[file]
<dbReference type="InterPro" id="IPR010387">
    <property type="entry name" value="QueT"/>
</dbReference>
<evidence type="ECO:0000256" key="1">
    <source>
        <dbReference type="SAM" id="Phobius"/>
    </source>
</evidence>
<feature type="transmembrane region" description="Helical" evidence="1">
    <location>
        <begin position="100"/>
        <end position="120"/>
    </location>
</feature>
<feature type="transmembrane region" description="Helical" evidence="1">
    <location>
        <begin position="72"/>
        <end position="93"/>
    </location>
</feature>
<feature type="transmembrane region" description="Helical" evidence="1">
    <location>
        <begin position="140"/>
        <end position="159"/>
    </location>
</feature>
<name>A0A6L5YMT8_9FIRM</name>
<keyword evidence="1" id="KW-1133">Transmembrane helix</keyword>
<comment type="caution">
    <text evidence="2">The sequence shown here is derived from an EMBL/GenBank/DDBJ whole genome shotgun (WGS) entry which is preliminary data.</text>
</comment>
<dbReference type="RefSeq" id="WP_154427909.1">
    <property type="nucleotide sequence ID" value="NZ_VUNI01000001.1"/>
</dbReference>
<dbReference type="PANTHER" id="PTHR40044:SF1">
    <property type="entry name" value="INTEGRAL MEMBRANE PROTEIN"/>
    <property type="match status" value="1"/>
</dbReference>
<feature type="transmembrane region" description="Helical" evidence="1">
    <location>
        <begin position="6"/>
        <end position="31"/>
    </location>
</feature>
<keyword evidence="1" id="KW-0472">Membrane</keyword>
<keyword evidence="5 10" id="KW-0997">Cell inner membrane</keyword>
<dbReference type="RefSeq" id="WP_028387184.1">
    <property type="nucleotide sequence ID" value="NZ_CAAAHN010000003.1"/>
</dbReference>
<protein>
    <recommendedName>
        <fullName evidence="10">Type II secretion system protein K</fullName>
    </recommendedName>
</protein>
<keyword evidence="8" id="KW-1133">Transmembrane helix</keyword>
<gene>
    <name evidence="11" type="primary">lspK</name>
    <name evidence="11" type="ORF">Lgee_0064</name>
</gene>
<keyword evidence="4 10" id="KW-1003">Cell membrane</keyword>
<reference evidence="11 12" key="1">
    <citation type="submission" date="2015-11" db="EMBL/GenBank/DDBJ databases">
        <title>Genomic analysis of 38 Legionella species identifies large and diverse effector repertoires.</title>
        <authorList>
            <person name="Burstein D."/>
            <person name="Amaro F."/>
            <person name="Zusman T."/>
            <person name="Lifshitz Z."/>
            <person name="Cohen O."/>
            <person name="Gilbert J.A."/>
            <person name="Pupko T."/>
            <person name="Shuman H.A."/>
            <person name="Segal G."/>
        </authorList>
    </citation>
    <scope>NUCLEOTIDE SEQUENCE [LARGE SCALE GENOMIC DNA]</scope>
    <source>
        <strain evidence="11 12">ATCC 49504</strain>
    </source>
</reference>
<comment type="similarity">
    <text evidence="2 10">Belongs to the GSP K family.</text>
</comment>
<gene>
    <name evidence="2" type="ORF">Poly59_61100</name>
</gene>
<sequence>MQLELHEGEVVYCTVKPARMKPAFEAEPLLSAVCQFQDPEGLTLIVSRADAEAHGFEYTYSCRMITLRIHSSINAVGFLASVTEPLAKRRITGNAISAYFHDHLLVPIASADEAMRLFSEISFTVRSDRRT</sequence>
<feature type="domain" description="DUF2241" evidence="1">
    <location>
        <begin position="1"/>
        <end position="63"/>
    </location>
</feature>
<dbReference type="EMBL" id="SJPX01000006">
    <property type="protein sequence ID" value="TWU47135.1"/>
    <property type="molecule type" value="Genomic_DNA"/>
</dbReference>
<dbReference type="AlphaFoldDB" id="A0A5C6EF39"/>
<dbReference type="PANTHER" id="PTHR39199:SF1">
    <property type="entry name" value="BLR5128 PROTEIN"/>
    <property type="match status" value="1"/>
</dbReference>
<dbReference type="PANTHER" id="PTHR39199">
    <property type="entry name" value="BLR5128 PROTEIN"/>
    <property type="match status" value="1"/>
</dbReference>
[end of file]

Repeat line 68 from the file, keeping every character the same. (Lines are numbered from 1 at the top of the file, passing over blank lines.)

            <person name="Lifshitz Z."/>